Awhile back I was at the radio station KCSM vinyl record swap and came across an oddity. A Hank Mobley LP, Thinking Of Home (Blue Note LT 1045, stereo, 1970) in a hand made cover. Well, hand made is putting it nicely. The original cover must have been lost and someone took a Milt Jackson cover, turned it inside-out and hand wrote the LP title and song list on the ‘new’ outside cover. I had not heard of this LP, but what intrigued me was a note on the cover, “Perfect Blue Note with ears.“
If you are familiar with the search for original Blue Note LPs, there are several things to look for to determine if you have one or something made later. Or much later. The ‘ears’ are one of those things. The ‘ears’ are really the letter ‘P,’ hand written into the run out groove, or deadwax, on both sides of the LP (according to the all knowing, all seeing London Jazz Collector).
The circular label on the LP was wrong, though, and I knew it. It was the all blue colored Liberty-Blue Note label. And the ‘ears’ stopped appearing after 1966, while this LP was made in 1970. Something was amiss, but I took a chance on the record anyways. What the hell, right?
Turns out the ‘P’ in the deadwax wasn’t a P at all, but looks like a sideways ‘f.’ Close, but no cigar. So I don’t have some odd but early pressing, just a false sales pitch that got me to buy the LP…and it worked.
The good thing is that the music is excellent. By most online accounts, this record is the last good performance by Mobley on Blue Note and I would agree. This might not be Hank at his peak, but it’s still well worth listening to.
The Liberty Blue Notes are not known for their sound quality. My copy has a little groove damage, so that the loud sections are somewhat distorted. Still, I was pleased that the sound wasn’t too bad. Interestingly, the mix is semi-early stereo…meaning the drums are hard left, the horns hard right, with bass and piano in the center. I don’t mind, but a lot of people don’t care for this, particularly the drums and horns being so separated. I also noted that the bass came through quite nicely.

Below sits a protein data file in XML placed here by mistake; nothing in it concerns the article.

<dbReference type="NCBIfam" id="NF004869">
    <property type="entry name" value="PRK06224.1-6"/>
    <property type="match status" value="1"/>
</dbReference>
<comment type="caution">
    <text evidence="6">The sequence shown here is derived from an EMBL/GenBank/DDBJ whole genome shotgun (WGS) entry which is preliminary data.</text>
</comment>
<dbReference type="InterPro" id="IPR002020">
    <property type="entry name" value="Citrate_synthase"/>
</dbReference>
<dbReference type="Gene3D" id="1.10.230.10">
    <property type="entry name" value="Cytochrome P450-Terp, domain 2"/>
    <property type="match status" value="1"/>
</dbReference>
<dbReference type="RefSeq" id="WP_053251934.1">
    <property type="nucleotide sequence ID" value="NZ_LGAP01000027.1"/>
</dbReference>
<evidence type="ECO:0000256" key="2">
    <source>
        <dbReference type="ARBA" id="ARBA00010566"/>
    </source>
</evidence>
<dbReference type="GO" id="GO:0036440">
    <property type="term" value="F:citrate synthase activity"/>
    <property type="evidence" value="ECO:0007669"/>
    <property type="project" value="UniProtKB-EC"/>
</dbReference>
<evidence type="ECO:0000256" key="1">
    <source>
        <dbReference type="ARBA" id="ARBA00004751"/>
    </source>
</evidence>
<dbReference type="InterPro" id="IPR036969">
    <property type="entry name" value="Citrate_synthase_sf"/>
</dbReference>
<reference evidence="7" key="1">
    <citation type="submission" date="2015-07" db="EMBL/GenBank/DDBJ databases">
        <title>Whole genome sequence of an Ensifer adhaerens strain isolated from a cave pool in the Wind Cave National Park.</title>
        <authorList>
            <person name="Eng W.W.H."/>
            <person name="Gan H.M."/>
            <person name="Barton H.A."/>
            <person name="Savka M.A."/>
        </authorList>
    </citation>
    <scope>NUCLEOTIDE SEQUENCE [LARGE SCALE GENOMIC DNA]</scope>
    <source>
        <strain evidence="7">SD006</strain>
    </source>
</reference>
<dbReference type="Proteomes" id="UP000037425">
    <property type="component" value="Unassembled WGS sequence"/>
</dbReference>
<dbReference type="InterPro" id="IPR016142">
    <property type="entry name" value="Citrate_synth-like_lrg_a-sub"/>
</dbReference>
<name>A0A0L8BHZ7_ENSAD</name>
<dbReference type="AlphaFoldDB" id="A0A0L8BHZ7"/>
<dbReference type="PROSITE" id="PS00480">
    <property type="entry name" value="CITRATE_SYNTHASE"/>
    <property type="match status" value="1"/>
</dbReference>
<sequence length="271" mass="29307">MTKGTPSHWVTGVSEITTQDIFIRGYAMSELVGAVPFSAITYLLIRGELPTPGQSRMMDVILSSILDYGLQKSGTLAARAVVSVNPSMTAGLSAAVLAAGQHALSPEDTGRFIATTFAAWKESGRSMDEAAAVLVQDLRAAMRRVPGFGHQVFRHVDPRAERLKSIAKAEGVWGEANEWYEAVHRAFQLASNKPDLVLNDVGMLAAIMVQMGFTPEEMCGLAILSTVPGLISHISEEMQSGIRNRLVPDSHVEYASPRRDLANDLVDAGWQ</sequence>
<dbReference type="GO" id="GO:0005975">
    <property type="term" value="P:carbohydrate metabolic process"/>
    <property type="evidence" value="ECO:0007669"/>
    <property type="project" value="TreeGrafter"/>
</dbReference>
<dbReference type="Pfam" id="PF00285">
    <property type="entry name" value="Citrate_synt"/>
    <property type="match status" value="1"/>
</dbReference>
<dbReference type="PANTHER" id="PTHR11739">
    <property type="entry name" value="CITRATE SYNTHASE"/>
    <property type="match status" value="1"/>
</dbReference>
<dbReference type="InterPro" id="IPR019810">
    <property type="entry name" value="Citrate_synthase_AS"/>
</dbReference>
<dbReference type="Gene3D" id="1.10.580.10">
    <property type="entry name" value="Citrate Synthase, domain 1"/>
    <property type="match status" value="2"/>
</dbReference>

Like most Blue Note’s from the 50s and 60s, the head, or melody, of each song is attractive. “Talk About Gettin’ It” is a good example. The opening riffs (or head) get you into the tune, and are repeated at the end to tie the tune together. It’s one of the things I like about Blue Note jazz…the head played first, then solos, back to the head and out. Of course, this isn’t strictly a Blue Note thing, but it’s so prevalent in their records of this period that it seems to be a part of their style.
Side one opens with something a little different, a suite of three songs strung together. Thinking of Home, The Flight and Home at Last. I’m not sure they had to be strung together this way, they would have operated as separate songs equally well. Maybe Mobley was just trying something different. Home At Last is in a minor chordal mood and is reminiscent of other Mobley tunes.
Overall, Mobley sounds good here, if less athletic than his 50s and 60s work. Never the fastest player, he has slowed down. But the music is still rewarding.
And an unknown (to me), Eddie Diehl is on guitar. At first I thought it was Grant Green, as Diehl’s tone was similar. Unlike Green, Diehl wasn’t confined to the same riffs and runs that Green depends on. I hate to say it, but for me, Grant Green repeats himself too often. Diehl is a bit of a wanderer when he solos on The Flight, as if he’s not quite sure where he’s at. He’s better on Talk About Gettin’ it. He isn’t Green, he isn’t Burrell, either. He’s ok, I think I prefer him comping in the background than soloing.
Cedar Walton, a favorite I’ve heard live on a few occasions, is on piano. Cedar’s solos are solid, but not spectacular. I’d say that’s how this LP strikes me. It’s good stuff, but not the greatest Blue Note performance ever.
Trumpeter Woody Shaw blows with authority. His tone is bright and consistent. It might be the less than great recording quality, but his trumpet sounds confined and compressed. Too bad, because he’s probably the best of the musicians on the LP. I suspect the recording quality keeps this music from jumping outta the groove. Maybe the CD version of this recording is better.
I was particularly impressed with drummer LeRoy Williams’ solos on Gayle’s Groove. The whole tune is in a great groove and pulls you along. He lightly taps along nicely, adding to the textures of the song. Williams adds something to every tune if you give him a listen. His drumming helps keep the tunes from falling into too much of a rut.
I’m glad I bought this LP, even if the ‘ears’ turned out to be false advertising. I enjoyed it and if you are a fan of Mobley or Blue Note, you will too. Despite my reservations, it’s good music and worth buying if the price is right. Check out a brief medley of tunes, direct from my not so “perfect Blue Note with ears” LP!